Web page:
Fittings—Bells: three; 2nd inscribed in Lombardic capitals, "Virginis egregie vocor campana Marie," 14th or 15th-century. Communion Table: with modern legs and framing, made up boarded top with remains of inscription AS 16—. Font: octagonal bowl with curved underside, round stem and chamfered base, probably 13th-century. Monument and Floor-slabs: Monument: In nave—on W. wall, to William Scudamore, 1649, black-and-white marble tablet with Ionic side-columns, entablature, pediment, achievement and three shields-of-arms. Floor-slabs: In chancel— on S. wall, (1) to Sir John Scudamore, K.B., 1684, with shield-of-arms and other enrichments. In churchyard—S. of nave, (2) to [William Seycell], 1660, and to William Seycell his son, 1681, and Allse, wife of William Seycell, senior, 1697; (3) to Margery, wife of William Roberts, 1660, William their son, 1692, and Mary, wife of William Roberts, 1707. Panelling: In space between roofs of chancel and nave with chamfered styles and rails, possibly 15th-century. Plate: includes early 18th-century cup, and a cover-paten inscribed "Ballingham, 1574, 1718." Pulpit: formed of three panelled sides each of three panels, those in middle range with arcading and pilasters with guilloche-ornament; top panels carved with arabesque-ornament, early 17th-century. Sundial: In churchyard—S. of nave, three steps of former churchyard cross, now supporting a shaft, probably 18th-century, with a bronze dial by N. Witham of London.

Condition—Good, much restored.


b(2). Ballingham Hall (Plate 14), house, outbuilding and barn, 80 yards N.E. of the church. The House is of two storeys, the walls are of stone with ashlar dressings and the roofs are covered with slates. It was built c. 1602, and is of T-shaped plan with the cross-wing at the N.W. end. The S.W. front has a moulded string-course between the storeys and a two-storeyed porch; the gable of the cross-wing has a moulded finial and an oval panel below; the gable of the porch has a similar panel. The windows have square moulded labels. The outer arch of the porch is segmental, and the battened front door is original. The door-head on the N.W. front is modern, but above it is the original four-centred door-head with the inscription "William Scudemore, 1602." Inside the building is some original panelling and chamfered ceiling-beams.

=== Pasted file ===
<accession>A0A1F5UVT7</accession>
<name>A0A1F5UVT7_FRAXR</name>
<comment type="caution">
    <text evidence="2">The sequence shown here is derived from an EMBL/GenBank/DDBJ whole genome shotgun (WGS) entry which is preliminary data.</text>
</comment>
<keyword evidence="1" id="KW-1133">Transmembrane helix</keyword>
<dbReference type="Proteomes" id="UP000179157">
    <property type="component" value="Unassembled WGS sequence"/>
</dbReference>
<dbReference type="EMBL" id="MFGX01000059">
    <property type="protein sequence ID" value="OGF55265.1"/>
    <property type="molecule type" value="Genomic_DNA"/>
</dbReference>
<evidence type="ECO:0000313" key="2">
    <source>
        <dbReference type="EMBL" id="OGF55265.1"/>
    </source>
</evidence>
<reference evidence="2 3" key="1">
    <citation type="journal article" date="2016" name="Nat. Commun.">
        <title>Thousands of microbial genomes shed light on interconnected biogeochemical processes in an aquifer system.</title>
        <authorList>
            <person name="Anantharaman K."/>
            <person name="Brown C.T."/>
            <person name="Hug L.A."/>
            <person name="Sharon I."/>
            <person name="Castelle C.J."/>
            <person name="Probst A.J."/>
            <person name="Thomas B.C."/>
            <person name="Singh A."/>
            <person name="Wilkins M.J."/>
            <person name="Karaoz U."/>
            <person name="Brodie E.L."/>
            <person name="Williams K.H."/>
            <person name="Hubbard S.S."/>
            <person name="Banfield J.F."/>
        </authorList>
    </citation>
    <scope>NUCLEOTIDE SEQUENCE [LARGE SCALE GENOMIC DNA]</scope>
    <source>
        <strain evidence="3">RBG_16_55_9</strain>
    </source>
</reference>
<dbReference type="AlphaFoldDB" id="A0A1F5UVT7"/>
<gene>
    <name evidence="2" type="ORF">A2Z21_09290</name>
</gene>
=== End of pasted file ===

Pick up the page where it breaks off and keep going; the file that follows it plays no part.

The Outbuilding, N.E. of the house, is of rubble and of two storeys. It was built in the 17th century, and has three original window-openings with moulded labels. The Barn, S. of the house, is of the 17th century, timber framed and of seven bays with trusses having either queen-posts or raking struts.


b(3). Barn, 40 yards N.W. of the church, was built in the 17th century, and is timber-framed with a slate roof. Some of the timber-framing is exposed, and the roof is of five bays with two pairs of raking struts to each truss.


b(4). Cottage, 335 yards N.W. of the church, is of two storeys, timber-framed and partly re-faced with stone; the roofs are covered with slates. It was built in the 17th century, and has exposed ceiling-beams and joists.

Condition—Fairly good.

b(5). Dunn's Farm, house ¼ m. N. of the church, is of two storeys, timber-framed and plastered; the roofs are tiled. It was built in the 17th century, but has modern alterations in stone and brick. Some of the timber-framing is exposed.

Condition—Fairly good.

b(6). Outbuilding, at Lower Ballingham Farm, 300 yards S.W. of the church, is of two storeys, timber-framed and with a slate roof. Much of the timber-framing is exposed, as are the chamfered ceiling-beams.

Condition—Fairly good.

a(7). Miners' Arms Inn and two tenements, nearly 1 m. S.W. of the church, is of two storeys, timber-framed and partly re-faced with modern stonework. It was built in the 17th century and extended to the E. late in the 18th century. Some of the timber-framing is exposed, as are the ceiling-beams and some of the joists.